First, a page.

Experts at FireEye have discovered a new strain of malware designed to steal payment card data. Nothing new, you are probably saying, but this malware dubbed Nemesis is very difficult to detect and remove.
FireEye has identified the threat actor behind the new Nemesis malware, it is the hacking crews FIN1, which is suspected of being a group of criminals from Russia.
The FIN1 criminal gang has been known to target financial institutions worldwide, it used the Nemesis malicious code to compromise an unknown organization that processes financial transactions.
Organizations in the retail industry who manage payment card data are privileged targets of cyber criminal gangs, Target, Home Depot, Neiman Marcus are just a names of illustrious victims of the cyber crime.
Nemesis belong to the family of malware identified as bootkit, BIOS bootkits was mentioned when Snowden disclosed the catalog of surveillance tools used by the NSA ANT division, these malware are able to compromise the BIOS of the victim’s machine ensuring persistence and implementing sophisticated evasion techniques.
“In September, Mandiant Consulting identified a financially motivated threat group targeting payment card data using sophisticated malware that executes before the operating system boots. This rarely seen technique, referred to as a ‘bootkit’, infects lower-level system components making it very difficult to identify and detect.” states FireEye in a blog post“The malware’s installation location also means it will persist even after re-installing the operating system, widely considered the most effective way to eradicate malware.”
Even when the operating system is reinstalled, the bootkit can remain in place.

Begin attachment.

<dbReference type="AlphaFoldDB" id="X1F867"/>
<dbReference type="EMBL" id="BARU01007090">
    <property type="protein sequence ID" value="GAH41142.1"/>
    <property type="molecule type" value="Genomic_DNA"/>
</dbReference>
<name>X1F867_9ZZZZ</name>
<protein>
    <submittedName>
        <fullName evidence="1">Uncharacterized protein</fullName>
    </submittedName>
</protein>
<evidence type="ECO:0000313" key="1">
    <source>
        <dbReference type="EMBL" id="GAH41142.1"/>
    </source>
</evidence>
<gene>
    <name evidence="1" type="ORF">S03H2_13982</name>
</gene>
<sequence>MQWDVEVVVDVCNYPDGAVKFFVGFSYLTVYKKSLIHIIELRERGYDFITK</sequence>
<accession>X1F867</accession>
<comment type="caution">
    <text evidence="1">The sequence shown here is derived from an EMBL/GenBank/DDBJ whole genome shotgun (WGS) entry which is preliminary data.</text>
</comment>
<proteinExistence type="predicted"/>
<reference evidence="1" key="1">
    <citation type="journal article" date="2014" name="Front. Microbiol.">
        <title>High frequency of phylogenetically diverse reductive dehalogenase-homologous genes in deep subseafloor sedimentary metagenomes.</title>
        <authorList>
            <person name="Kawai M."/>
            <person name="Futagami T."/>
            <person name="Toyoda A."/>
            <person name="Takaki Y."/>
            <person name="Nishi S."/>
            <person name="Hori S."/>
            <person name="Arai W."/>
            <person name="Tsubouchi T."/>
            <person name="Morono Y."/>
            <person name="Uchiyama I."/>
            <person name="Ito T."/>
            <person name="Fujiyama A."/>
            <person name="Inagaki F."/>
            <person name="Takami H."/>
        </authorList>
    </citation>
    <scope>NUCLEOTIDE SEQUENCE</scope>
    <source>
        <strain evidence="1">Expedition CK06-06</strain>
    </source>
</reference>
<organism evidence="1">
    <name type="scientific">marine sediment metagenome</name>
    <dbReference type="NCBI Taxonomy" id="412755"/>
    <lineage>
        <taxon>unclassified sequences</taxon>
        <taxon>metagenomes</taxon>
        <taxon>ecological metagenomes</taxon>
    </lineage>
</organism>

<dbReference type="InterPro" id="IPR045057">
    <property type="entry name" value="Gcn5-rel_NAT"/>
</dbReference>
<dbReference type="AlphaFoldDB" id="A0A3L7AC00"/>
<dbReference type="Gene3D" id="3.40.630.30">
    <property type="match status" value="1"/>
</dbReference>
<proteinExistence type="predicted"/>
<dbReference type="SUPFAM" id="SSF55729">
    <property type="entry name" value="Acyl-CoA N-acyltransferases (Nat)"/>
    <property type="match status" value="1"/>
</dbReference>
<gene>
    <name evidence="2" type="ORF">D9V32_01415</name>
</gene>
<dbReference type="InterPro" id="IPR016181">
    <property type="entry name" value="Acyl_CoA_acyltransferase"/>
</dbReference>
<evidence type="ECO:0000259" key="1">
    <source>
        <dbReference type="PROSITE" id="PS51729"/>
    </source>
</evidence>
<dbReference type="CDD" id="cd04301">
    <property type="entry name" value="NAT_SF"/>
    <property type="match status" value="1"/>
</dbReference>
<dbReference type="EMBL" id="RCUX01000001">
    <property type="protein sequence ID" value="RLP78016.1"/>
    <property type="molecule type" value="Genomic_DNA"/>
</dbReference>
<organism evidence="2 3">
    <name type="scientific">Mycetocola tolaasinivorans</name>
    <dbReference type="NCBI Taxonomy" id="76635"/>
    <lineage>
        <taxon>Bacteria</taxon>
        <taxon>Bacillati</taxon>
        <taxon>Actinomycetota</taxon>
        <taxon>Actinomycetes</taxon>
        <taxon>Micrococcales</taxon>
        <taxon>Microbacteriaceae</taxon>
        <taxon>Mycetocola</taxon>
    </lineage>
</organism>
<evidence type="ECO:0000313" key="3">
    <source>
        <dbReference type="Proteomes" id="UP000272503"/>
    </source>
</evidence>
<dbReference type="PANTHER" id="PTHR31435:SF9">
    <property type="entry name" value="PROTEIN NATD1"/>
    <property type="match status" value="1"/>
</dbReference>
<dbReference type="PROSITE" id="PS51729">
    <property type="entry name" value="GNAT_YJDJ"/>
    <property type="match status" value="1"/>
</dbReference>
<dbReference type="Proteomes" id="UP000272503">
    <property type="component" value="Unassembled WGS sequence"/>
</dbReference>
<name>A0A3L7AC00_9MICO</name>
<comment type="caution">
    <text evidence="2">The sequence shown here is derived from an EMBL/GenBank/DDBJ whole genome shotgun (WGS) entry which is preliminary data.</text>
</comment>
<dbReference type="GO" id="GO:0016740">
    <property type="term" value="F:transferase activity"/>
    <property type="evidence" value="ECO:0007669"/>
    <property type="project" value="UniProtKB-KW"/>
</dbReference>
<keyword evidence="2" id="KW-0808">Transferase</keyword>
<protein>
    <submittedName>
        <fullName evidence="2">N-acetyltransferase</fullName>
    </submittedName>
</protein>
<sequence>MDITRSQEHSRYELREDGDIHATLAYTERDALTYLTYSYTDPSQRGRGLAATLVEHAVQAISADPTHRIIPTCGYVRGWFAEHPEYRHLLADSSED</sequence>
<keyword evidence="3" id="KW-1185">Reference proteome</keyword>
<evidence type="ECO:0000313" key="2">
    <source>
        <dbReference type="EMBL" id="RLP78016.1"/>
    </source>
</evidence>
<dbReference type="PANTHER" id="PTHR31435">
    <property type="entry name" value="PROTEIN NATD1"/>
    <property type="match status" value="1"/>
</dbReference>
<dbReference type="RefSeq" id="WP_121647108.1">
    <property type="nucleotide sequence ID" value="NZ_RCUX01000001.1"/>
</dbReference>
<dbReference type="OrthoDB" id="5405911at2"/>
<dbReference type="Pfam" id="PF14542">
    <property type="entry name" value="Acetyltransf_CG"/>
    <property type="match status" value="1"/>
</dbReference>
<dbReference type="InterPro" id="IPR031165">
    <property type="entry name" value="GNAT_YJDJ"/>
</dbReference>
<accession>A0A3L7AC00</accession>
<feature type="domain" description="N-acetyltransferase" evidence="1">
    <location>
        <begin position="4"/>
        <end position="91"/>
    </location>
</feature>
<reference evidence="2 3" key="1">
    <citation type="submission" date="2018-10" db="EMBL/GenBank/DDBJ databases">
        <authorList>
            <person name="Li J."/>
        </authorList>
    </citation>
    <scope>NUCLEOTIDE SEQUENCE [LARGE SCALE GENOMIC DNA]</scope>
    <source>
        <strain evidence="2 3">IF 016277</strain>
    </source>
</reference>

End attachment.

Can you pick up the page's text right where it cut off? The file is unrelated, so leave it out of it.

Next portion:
“Malware with bootkit functionality can be installed and executed almost completely independent of the Windows operating system,” the post continues.
In early 2015, the FIN1 threat actors added to its arsenal a utility that modifies the legitimate system Volume Boot Record (VBR) and hijacks the system boot process, in this way the criminals ensure the loading of the Nemesis malware before the Windows operating system. The utility was called by the experts at FireEye BOOTRASH, the only way to detect it is to use a raw disk scanner.
“Similarly, re-installing the operating system after a compromise is no longer sufficient. System administrators should perform a complete physical wipe of any systems compromised with a bootkit and then reload the operating system.”
The experts at FireEye Mandiant have found the bootkit by using a tool called Mandiant Intelligent Response (MIR) that allows for raw disk access and scan.
(Security Affairs – Nemesis malware, cybercrime)
Necessary cookies are absolutely essential for the website to function properly. This category only includes cookies that ensures basic functionalities and security features of the website. These cookies do not store any personal information.
Any cookies that may not be particularly necessary for the website to function and is used specifically to collect user personal data via analytics, ads, other embedded contents are termed as non-necessary cookies. It is mandatory to procure user consent prior to running these cookies on your website.